the smartest kids in the world: and how they got that way by Amanda Ripley

8. Difference

  • Back in Finland, we see that they have only has one big test, but it is high-stakes for students as it determines if they go to college. The US, on the other hand, has tons of tests that don’t mean much to students. This could explain why Finnish students take school more seriously. Finnish exams also feature more in the way of essays rather than multiple choice. Amanda admits that the fact that all three cultures studied here are way more homogeneous than the US is an issue. Economics is also more of an issue in the US, and poor and minority kids are more likely to face inferior teaching, lower expectations, and more tracking.
  • A big difference in Finland is that they bring special education services to more students as soon as possible. They also view learning difficulties as temporary rather than permanent. Finland has one of the highest proportion of special education teachers in the world. Half of Finnish students receive special education services at some point and during any year, twice as many as the US. As the Finnish see it, we need to select our teachers more carefully and reward them rather than look for ways to punish them. Unlike the US, Finland has almost no private schools and about half of their high school students choose to to to job-training schools in high school.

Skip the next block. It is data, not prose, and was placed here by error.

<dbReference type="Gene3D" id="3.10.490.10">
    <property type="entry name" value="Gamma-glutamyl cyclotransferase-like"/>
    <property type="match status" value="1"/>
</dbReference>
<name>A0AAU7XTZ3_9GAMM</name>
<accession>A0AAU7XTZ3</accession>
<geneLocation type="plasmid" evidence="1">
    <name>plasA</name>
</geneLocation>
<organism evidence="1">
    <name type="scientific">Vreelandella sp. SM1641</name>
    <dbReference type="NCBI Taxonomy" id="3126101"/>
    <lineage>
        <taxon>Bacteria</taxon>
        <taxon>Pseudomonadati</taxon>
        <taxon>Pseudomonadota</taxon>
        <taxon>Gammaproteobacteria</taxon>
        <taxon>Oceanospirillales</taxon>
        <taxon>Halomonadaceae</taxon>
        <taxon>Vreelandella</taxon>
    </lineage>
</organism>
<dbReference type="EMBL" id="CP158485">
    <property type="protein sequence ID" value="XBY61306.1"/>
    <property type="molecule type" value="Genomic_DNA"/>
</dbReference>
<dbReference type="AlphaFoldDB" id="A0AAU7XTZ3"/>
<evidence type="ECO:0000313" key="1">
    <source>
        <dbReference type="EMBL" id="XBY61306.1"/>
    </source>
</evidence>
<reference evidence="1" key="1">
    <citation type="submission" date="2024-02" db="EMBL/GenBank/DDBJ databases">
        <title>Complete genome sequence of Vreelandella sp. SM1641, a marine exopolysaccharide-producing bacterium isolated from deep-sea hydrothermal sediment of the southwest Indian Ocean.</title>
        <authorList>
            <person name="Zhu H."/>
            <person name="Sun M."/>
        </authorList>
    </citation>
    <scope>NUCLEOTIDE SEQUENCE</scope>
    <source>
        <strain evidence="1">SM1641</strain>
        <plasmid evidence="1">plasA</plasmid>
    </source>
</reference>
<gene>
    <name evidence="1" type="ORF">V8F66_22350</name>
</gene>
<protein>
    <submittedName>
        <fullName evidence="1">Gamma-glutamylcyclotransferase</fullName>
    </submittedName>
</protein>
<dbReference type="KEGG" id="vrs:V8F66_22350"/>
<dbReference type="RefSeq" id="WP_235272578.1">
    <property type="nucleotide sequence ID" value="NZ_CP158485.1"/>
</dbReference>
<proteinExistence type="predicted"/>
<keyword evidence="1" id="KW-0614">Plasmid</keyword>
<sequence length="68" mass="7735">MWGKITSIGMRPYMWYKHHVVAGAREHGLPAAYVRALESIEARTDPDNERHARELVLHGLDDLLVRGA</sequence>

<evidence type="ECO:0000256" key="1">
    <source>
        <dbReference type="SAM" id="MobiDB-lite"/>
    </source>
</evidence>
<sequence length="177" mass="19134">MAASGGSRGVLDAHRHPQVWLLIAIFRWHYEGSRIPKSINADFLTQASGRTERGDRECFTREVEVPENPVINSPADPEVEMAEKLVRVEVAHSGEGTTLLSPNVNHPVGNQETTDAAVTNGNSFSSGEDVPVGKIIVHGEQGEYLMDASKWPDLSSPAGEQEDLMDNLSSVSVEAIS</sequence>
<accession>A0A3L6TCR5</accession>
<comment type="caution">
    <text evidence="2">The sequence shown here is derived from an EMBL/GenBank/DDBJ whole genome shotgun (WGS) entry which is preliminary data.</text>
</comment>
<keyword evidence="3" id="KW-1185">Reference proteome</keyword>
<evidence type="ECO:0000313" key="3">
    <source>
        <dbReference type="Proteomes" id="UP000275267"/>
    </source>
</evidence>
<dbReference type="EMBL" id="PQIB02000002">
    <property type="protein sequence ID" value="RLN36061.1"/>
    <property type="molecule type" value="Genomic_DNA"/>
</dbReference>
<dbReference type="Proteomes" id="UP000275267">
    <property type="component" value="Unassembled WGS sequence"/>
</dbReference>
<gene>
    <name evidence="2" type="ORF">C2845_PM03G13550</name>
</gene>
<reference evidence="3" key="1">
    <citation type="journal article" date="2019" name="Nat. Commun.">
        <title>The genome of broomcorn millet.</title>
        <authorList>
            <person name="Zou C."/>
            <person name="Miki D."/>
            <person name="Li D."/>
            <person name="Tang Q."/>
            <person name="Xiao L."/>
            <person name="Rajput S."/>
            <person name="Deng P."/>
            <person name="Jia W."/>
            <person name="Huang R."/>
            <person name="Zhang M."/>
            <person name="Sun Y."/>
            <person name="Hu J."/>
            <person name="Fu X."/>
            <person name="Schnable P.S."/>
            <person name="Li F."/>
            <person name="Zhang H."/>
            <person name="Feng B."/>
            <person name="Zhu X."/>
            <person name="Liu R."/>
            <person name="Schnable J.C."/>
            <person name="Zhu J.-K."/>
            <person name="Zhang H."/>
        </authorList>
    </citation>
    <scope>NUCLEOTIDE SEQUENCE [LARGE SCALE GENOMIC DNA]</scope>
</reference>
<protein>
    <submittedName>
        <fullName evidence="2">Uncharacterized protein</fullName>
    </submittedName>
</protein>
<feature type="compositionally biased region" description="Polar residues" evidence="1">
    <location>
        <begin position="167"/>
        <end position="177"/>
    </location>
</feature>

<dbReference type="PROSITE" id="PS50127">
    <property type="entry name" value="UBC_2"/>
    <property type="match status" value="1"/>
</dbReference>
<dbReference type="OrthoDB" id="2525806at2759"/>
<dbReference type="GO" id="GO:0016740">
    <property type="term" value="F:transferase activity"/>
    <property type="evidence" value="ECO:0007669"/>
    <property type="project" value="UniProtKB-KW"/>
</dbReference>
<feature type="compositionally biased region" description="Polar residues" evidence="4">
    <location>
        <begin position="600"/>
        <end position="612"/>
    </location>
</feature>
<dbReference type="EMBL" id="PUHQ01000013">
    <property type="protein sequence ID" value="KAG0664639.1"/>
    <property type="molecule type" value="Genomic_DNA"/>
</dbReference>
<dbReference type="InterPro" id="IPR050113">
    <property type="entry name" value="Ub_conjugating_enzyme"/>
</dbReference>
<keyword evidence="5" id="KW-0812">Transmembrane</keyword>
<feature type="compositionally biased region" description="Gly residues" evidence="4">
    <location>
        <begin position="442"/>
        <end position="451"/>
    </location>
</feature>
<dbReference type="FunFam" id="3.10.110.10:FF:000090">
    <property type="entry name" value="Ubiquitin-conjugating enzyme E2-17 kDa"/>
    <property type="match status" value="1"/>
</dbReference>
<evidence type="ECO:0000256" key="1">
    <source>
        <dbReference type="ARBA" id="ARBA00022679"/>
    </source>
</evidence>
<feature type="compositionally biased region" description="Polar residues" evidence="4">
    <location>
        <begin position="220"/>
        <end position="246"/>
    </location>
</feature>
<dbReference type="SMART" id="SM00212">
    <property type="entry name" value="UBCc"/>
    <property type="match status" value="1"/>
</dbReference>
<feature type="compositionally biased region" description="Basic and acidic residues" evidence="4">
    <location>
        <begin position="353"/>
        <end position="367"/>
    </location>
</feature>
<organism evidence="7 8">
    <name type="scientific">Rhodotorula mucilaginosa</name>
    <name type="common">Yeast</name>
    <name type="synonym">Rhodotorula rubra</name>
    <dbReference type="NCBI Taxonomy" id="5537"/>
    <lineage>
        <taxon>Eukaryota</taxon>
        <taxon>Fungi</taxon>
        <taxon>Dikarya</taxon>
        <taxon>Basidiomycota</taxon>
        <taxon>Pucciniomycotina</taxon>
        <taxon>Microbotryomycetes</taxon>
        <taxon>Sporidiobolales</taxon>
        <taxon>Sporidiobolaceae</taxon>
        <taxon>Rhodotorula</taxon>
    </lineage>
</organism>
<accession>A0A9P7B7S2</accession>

9. The $4 Million Teacher

  • The Korean hagwon after school system is totally market driven. The best teachers get more students and more money. The top teachers can make millions each year when you add in their publishing income. The teachers on the night shift are widely considered better than those who teach at the day schools. The parents with the most wealth get private tutors, parents with a bit less send their kids to the best hagwons, while the poorest can’t afford any after school lessons. Hagwon teachers are way more in touch with parents than just about any teachers in the US. It’s clear that without hagwons, Korea would not be a high flyer on the PISA tests.
  • Kids who get the best after school program tend to score highest on high-stakes exams and get into the best universities. This tends to get them the best jobs when they graduate. As a result, the wealthy class reproduces itself. Ironically, the government realizes that the hagwon system is not good for kids and tries to fight it without much luck. Our student-researcher Eric finally gave up on is Korean high school and transferred to a vocational school. This appeared to be a smart move as the common perception is that “no one should have to go to a Korean high school.”
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